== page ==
Franklin Square Fountain
Franklin Park, also known as Franklin Square, was overhauled c. 1935-36. Work on the park was part of a larger Capital Parks improvement program in the 1930s, funded by the Public Works Administration (PWA) and Works Progress Administration (WPA), assisted by the Civil Work Adminstration (CWA) and Civilian Conservation Corps (CCC).
“By the 1930’s Franklin Park was considered one of the city’s most rundown reservations. Its walks were greatly deteriorated, its lawns overgrown, and its trees unpruned and deteriorating. In spring 1935, planning for the complete rehabilitation of Franklin Park began with the award of a $75,000 grant from the Public Works Administration. Large numbers of trees were planted around the new paved flagstone plaza in the park’s center. A new, essentially symmetrical circulation system was built, consisting of three large elliptical walks encircling the east, west, and center sections of the park. Finally a new oval fountain was constructed with two fountainheads” (http://h-net.msu.edu/).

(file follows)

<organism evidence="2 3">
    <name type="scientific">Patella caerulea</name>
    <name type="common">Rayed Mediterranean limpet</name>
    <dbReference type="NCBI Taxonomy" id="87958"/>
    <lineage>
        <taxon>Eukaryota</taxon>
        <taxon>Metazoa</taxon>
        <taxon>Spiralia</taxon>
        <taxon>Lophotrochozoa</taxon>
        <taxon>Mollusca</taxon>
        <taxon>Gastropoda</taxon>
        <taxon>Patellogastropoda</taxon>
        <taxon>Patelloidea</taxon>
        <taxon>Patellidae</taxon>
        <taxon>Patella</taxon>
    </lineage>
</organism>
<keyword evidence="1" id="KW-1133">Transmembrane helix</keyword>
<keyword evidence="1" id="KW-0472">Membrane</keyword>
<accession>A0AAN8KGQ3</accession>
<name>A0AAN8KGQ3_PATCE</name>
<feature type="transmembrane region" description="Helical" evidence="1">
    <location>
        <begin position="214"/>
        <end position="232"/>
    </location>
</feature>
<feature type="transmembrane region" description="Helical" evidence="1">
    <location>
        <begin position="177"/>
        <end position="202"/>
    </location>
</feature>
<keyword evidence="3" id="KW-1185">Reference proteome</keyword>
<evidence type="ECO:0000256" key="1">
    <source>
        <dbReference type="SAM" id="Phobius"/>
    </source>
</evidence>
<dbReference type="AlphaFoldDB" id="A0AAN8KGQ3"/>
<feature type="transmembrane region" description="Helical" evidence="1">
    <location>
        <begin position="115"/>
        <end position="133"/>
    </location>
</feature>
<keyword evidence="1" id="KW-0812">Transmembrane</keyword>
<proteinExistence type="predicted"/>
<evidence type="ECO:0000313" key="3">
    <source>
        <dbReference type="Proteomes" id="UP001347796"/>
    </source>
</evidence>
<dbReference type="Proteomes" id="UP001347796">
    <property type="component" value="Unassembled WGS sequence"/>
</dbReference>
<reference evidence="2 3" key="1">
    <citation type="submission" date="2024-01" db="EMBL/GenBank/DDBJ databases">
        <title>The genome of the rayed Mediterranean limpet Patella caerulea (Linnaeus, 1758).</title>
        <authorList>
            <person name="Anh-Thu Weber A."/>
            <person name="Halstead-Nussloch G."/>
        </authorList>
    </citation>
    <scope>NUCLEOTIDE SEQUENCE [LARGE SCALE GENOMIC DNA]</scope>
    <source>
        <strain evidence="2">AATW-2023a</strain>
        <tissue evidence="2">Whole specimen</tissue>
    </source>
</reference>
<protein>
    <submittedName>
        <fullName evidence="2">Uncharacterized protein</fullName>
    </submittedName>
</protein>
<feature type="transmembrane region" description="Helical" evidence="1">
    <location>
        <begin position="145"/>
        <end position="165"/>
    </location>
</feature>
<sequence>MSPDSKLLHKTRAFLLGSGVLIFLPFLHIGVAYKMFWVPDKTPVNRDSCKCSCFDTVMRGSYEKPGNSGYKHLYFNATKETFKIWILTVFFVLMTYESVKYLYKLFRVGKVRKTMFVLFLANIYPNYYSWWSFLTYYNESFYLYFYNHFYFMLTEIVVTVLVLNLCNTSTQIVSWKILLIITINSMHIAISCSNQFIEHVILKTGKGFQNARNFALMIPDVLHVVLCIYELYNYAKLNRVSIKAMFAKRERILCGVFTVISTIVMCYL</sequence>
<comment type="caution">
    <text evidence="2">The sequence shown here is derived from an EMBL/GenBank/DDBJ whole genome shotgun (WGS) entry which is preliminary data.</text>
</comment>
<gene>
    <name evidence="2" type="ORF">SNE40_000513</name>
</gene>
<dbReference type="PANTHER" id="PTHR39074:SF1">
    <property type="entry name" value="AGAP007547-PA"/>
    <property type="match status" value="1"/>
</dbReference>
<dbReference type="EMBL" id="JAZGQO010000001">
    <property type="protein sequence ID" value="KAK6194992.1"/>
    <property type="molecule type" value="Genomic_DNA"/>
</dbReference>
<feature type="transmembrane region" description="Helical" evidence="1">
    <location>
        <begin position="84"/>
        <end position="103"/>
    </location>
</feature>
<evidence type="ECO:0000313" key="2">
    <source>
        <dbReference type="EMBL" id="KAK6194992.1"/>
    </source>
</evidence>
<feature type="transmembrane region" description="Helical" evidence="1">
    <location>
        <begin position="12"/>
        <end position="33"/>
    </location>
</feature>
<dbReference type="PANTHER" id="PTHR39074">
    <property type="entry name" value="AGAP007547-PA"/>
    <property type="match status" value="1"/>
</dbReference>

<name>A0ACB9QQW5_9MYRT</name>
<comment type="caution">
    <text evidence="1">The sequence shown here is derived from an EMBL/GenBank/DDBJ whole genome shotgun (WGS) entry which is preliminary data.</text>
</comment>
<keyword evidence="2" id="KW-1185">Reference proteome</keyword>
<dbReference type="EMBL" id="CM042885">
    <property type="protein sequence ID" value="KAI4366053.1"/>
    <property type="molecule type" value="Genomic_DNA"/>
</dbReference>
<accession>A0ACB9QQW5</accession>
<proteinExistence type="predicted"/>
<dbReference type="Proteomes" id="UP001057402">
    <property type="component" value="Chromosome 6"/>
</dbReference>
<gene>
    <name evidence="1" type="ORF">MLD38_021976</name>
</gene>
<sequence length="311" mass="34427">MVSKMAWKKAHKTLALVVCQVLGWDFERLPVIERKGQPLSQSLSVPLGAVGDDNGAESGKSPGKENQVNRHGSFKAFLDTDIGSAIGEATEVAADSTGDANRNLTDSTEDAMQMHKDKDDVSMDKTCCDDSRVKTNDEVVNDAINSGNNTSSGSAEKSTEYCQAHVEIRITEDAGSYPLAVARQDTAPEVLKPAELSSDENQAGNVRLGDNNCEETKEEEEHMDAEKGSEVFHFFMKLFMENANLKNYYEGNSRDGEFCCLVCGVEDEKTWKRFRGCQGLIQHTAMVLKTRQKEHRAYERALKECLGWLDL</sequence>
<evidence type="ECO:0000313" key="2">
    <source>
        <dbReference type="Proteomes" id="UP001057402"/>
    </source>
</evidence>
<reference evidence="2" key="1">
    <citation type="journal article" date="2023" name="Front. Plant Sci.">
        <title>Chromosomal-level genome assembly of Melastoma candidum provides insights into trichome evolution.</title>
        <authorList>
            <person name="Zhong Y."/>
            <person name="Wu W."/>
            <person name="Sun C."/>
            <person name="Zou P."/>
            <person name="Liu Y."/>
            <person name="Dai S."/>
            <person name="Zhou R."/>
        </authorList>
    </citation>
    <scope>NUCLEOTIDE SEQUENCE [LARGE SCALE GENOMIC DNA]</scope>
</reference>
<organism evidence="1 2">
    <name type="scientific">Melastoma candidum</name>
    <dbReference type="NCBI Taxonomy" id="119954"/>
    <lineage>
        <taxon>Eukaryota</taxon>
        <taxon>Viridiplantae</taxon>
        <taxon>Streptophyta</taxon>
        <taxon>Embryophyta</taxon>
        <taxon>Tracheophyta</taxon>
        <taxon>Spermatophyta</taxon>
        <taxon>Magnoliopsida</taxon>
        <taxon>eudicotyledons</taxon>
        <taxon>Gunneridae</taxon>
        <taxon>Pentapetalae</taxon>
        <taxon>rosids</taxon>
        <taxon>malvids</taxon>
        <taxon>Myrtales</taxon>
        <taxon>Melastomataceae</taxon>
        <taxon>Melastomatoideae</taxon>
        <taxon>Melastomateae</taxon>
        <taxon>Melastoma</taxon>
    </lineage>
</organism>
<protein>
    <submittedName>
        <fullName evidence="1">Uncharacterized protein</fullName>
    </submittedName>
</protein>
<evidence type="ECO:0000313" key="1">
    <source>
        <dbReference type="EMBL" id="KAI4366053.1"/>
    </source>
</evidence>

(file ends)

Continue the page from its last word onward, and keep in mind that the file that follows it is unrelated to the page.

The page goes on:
The labor in this case was probably done by the WPA as part of its million-dollar parks renovation program in 1935-36.
Today, the park looks largely the same today as it did in the late 1930s, though there are continuing discussions about park rehabilitation.
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National Archives, Record Group 69, Records of the Work Projects Administration, “Newspaper clippings file, 1935-1942.”
“New Deal Projects Aid Many Park Developments in Capital,” Washington Daily News, July 23, 1936.
Project originally submitted by Brent McKee - wpatoday.org on June 5, 2013.
Additional contributions by Richard Walker.
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